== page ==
Rating: 4/5

Saturday, December 2, 2017

Review: "Between Them" by Richard Ford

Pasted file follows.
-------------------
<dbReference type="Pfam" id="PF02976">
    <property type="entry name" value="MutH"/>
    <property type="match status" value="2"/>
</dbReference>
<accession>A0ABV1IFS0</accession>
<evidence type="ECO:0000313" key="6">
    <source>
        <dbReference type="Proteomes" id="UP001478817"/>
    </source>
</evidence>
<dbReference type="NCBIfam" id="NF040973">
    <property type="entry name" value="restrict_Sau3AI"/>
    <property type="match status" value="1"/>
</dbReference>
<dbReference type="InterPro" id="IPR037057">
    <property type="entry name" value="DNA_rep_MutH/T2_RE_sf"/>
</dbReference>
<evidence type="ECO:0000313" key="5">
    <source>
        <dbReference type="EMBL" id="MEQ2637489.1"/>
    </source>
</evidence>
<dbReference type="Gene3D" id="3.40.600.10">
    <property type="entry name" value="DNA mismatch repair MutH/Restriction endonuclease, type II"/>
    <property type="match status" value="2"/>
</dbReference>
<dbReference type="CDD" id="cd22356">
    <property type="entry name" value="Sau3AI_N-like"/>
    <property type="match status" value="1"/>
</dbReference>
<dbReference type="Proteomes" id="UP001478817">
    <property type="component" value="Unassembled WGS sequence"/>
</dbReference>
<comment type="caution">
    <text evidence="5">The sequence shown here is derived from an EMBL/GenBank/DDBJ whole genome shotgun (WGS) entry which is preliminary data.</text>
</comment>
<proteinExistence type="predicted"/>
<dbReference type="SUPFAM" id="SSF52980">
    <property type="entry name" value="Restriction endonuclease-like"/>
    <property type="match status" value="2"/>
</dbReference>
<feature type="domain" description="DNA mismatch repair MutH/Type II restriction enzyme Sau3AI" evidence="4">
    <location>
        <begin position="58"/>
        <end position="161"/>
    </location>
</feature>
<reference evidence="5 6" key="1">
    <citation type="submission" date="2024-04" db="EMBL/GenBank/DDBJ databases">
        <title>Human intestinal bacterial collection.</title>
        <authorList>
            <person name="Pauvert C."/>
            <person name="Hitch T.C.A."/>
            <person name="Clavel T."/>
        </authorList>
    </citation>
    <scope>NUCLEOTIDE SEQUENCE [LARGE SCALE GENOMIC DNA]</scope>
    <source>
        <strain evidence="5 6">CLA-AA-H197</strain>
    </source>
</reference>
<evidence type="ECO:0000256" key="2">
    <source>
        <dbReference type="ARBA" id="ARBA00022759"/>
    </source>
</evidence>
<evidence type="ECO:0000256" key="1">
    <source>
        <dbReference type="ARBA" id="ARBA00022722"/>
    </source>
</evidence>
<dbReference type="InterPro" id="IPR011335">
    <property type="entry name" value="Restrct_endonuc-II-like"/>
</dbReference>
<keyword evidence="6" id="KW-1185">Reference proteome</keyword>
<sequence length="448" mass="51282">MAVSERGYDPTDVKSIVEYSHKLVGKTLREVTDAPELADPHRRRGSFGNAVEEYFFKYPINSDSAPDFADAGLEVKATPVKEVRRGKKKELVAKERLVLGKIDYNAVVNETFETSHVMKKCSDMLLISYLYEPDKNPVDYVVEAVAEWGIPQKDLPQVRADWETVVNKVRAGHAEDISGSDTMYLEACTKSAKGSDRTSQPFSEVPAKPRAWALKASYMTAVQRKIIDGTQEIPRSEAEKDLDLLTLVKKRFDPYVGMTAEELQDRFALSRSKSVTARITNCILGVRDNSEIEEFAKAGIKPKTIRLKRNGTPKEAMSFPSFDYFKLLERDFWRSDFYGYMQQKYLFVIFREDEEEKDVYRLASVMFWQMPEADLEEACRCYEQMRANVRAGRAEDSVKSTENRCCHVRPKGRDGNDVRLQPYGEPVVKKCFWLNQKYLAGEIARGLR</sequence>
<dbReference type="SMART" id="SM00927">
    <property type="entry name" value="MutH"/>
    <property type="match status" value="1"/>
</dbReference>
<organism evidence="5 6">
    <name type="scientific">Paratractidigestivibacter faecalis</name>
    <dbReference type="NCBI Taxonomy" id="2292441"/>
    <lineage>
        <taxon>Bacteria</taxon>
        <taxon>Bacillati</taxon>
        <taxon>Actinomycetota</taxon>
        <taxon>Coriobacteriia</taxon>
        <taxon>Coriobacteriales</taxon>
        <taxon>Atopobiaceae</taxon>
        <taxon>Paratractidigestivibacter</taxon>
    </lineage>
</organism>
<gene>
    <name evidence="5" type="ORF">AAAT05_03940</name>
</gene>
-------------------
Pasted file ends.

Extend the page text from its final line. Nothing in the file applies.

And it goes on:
This is the second time this year that I have read a nonfiction book by an author whose extensive collection of novels and short stories that have always failed to impress me despite their critical appreciation. First, it was Benjamin Percy’s excellent Thrill Me, a collection of essays on the craft of writing, and now it is Pulitzer Prize-winning author Richard Ford’s first foray into nonfiction with his new book, the memoir Between Them. Of the three books I have read by Ford, the first two novels in the Frank Bascombe, The Sportswriter and Independence Day which won him the aforementioned award and his latest novel Canada, noon of them have been what I would call homeruns (although Independence Day has probably my favorite book blurb which uses the baseball metaphor), and I particularly didn’t care for Canada, so I picked this book up with a little trepidation, but with my experience earlier this with Percy’s nonfiction book cozily stored in my mind. And I am glad to say that my sense were correct because this little 175 page book is utterly fantastic and the one of my favorite memoirs to date. In chronicling the lives of his parents, separate from him, Ford has crafted an elegiac and meditative ode to the ephemeral nature of life and what is left when we are gone. Broken up into two sections, which ford states in the afterword were written over 30 years apart, each section chronicles, or tries to chronicle the lives of the two people who created Ford. It is a very unsentimental and humble look at the lives of two people he loved dearly and who parted from this world, to quote him, before they were ready. There are no grand gestures in this book: no revelations, no real heroics from either parent, each of whom had flaws and qualities that Ford ruminates on in delightful, dreamlike prose that somehow worked here in this small book but not his others. We learn about his father, Parker Ford, about his own father who committed suicide when he lost the family farm, about his courtship of Ford’s mother, his employment at a starch company, the birth of Richard, their only son and his eventual death in 1960 when ford was only 20 years old. The next section, the longer of the two gives us details of Ford’s mother. Edna Akin, six years younger than Parker. We learn of her strange upbringing with her mother and stepfather, who included a forceful stay at a convent, her life with Parker and her life without Parker and her eventual death from cancer in 1981. Each section leaves you feeling gutted, especially the first one, as someone whose own father died before I turned 20. It stares fearlessly into life’s darker corners and handles harsh truths with delicate hand: death, grief and longing are inescapable and part of life, and even at 73 years old, older than both his parents were when they died, Ford still thinks about them. This is a very sad book, but it’s greatness, its ease and its heartfelt wisdom make it worth your while to check out.